Texas school district sued for coloring in student's haircut

School officials in Pearland, Texas are being sued after a seventh-grade student was force to fill in his hair design with a black Sharpie marker earlier this year.  A federal civil rights lawsuit was filed Sunday against Principal Tony Barcelona, Discipline Clerk Helen Day, another official and the Pearland School District.

According to the lawsuit, school officials argued the 13-year-old student’s “African American ‘fade’ haircut violated” the Berry Miller Junior High School dress code policy. The suit calls the act of coloring in the minor’s hair racist and claims it caused humiliation and shame for the boy, identified as J.T.

“J.T. felt extremely degraded and suffered at least great embarrassment, shame, anxiety and depression,” the complaint reads. 

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CBS Houston affiliate KHOU reports that the incident occurred in April. The assistant principal at Berry Miller Junior High told the minor he was in violation of the dress code, which at the time stated that “hair must be neat, clean and well-groomed. Extreme hair styles such as carvings, mohawks, spikes, etc. are not allowed.”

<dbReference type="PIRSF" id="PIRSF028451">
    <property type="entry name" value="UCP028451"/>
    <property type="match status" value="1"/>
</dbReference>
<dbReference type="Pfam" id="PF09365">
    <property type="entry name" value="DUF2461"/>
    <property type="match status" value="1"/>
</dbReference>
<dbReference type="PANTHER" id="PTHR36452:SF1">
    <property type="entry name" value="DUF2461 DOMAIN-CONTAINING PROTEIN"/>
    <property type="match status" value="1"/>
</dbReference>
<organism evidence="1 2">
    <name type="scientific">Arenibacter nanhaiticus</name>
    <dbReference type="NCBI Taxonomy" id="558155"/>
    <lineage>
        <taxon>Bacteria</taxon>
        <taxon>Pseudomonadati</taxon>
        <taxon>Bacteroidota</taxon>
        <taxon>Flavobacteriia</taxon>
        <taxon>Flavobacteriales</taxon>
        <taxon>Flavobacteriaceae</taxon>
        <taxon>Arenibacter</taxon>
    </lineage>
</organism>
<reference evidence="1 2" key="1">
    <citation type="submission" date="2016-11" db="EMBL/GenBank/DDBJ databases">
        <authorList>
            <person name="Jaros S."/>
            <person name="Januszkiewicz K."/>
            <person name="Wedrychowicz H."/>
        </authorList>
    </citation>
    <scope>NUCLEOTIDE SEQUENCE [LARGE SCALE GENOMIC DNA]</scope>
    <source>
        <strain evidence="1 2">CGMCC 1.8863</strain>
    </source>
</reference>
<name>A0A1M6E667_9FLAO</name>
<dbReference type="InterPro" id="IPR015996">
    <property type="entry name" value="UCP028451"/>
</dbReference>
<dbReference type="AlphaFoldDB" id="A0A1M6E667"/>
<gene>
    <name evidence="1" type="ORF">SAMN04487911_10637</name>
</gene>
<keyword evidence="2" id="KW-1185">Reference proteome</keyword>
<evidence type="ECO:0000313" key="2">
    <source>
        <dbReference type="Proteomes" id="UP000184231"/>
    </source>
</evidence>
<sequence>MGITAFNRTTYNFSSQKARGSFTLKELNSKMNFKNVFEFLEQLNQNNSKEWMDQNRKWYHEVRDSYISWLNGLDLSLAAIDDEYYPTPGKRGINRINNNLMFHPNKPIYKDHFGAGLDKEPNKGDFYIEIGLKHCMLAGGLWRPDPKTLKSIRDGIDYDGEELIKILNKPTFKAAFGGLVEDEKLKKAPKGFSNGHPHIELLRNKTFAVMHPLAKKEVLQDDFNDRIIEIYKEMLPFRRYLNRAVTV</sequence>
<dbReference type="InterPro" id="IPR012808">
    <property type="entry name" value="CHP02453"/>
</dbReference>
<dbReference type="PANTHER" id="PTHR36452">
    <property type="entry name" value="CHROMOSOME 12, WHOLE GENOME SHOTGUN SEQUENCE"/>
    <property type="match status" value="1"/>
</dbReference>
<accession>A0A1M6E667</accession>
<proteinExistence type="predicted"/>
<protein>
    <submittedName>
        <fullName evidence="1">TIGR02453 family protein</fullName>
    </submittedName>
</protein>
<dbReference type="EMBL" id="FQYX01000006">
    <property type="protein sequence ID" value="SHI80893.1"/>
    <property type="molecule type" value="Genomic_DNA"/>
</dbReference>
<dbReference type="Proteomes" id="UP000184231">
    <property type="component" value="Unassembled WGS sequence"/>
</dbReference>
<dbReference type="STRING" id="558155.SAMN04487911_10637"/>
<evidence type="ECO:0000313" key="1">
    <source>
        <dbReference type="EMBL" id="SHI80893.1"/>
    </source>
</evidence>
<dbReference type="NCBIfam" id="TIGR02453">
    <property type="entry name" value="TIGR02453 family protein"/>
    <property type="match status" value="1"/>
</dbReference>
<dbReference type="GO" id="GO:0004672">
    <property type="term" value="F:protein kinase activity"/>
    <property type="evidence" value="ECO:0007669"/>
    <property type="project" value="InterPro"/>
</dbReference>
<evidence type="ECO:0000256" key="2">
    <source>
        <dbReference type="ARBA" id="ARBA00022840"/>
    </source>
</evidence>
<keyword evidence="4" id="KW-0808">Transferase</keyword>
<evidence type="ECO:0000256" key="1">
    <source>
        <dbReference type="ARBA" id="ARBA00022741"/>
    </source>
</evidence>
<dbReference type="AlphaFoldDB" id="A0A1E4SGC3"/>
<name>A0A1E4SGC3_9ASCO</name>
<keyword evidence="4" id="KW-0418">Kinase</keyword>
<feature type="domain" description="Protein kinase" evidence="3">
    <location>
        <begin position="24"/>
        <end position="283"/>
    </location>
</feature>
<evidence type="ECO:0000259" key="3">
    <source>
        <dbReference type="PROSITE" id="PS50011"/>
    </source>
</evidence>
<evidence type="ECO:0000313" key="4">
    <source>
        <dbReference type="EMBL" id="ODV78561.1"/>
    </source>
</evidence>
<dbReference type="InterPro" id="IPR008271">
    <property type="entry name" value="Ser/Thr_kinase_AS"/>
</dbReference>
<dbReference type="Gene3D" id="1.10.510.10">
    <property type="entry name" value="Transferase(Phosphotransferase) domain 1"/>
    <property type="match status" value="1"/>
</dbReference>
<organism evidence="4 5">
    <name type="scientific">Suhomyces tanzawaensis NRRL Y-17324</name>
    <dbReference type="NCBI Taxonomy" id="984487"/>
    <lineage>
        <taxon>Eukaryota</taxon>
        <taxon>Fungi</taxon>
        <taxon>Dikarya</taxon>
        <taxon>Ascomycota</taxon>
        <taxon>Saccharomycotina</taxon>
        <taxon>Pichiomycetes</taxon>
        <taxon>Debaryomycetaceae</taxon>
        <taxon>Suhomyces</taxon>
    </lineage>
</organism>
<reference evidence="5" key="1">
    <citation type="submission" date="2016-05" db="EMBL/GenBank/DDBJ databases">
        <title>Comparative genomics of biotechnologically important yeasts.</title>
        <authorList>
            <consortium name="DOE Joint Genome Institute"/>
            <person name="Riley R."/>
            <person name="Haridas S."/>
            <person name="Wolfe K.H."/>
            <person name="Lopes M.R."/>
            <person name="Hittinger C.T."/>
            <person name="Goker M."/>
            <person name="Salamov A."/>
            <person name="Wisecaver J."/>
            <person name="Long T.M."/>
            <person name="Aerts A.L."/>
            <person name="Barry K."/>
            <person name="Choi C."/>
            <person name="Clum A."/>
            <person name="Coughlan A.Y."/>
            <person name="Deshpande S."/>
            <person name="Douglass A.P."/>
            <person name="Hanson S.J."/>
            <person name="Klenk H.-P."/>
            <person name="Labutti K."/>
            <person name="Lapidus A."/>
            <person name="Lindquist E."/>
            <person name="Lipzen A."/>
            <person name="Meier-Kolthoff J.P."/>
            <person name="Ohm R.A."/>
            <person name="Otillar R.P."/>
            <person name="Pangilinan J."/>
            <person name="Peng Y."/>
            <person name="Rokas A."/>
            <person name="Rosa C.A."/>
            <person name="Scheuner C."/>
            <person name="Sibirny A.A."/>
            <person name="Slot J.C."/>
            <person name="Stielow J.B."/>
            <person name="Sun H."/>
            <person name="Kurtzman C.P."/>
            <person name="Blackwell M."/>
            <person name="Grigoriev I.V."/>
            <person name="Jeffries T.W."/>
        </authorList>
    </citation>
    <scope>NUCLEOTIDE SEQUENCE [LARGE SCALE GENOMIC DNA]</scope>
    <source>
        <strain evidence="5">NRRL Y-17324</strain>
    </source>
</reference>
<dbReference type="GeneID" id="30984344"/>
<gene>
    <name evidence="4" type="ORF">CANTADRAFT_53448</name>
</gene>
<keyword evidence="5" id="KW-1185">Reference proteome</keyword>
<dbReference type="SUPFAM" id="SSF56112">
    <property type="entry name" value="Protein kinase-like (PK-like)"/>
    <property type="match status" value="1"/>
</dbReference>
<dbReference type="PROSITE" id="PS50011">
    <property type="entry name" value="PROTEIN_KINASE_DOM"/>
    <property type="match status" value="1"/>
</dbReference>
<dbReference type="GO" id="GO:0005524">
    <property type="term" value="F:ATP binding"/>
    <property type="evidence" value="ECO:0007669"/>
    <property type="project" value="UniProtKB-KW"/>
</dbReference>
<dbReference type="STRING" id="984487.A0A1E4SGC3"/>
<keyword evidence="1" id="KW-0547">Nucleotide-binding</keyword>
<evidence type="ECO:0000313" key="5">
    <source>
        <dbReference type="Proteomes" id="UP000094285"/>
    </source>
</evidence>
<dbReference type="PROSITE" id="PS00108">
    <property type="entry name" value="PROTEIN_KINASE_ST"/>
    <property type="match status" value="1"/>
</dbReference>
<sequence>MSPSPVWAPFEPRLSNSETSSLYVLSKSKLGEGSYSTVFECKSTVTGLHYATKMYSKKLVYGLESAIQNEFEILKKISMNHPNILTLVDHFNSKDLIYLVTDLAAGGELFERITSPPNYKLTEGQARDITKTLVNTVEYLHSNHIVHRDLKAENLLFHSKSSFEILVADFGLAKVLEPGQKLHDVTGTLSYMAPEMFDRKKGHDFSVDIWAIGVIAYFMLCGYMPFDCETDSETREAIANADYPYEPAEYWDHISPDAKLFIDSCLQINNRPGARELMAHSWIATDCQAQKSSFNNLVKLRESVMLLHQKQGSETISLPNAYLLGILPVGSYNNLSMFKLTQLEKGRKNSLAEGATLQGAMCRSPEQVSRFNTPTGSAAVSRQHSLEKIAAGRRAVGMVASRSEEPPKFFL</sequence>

The lawsuit alleges that “a fade haircut is common with African American youth. The haircut did not depict anything violent, gang-related, obscene or otherwise offensive or inappropriate in any manner. J.T. did not believe the haircut violated any school policy.” 

According to the complaint, Principal Barcelona, along with Discipline Clerk Helen Day and teacher Jeanette Peterson, laughed as the student’s design was colored in. 

“Discipline Clerk Day took the jet-black Sharpie and starting coloring J.T.’s scalp. J.T. did not consent to Discipline Clerk Day coloring his scalp and found it highly offensive,” the complaint reads.  

An attorney for the child’s parents noted in the complaint that depicting African Americans with jet black skin is a negative racial stereotype dating back to the Jim Crow era. 

“The jet-black markings did not cover the haircut design line but made the design more prominent and such was obvious to those present at the very beginning of the scalp blackening process,” the complaint states.

The district said in a statement in May that the incoming principal “humbly apologized, expressed great regret over this matter and has resolved to re-earn the trust and confidence placed upon him.”

J.T. and his family are seeking monetary damages, declaratory judgement and injunctive relief. They have requested a jury trial.

Among the request for relief, the complaint seeks that the court to order the Pearland School District to instruct employees that students “have the right to a fade haircut with a non-offensive line design” and that school district employees “cannot interfere with those rights.” The complaint also requests that the Pearland School District’s former dress code policy be declared “Unconstitutional.”

Pearland Independent School District changed its dress code policy in May to eliminate the section banning “extreme” hairstyles.

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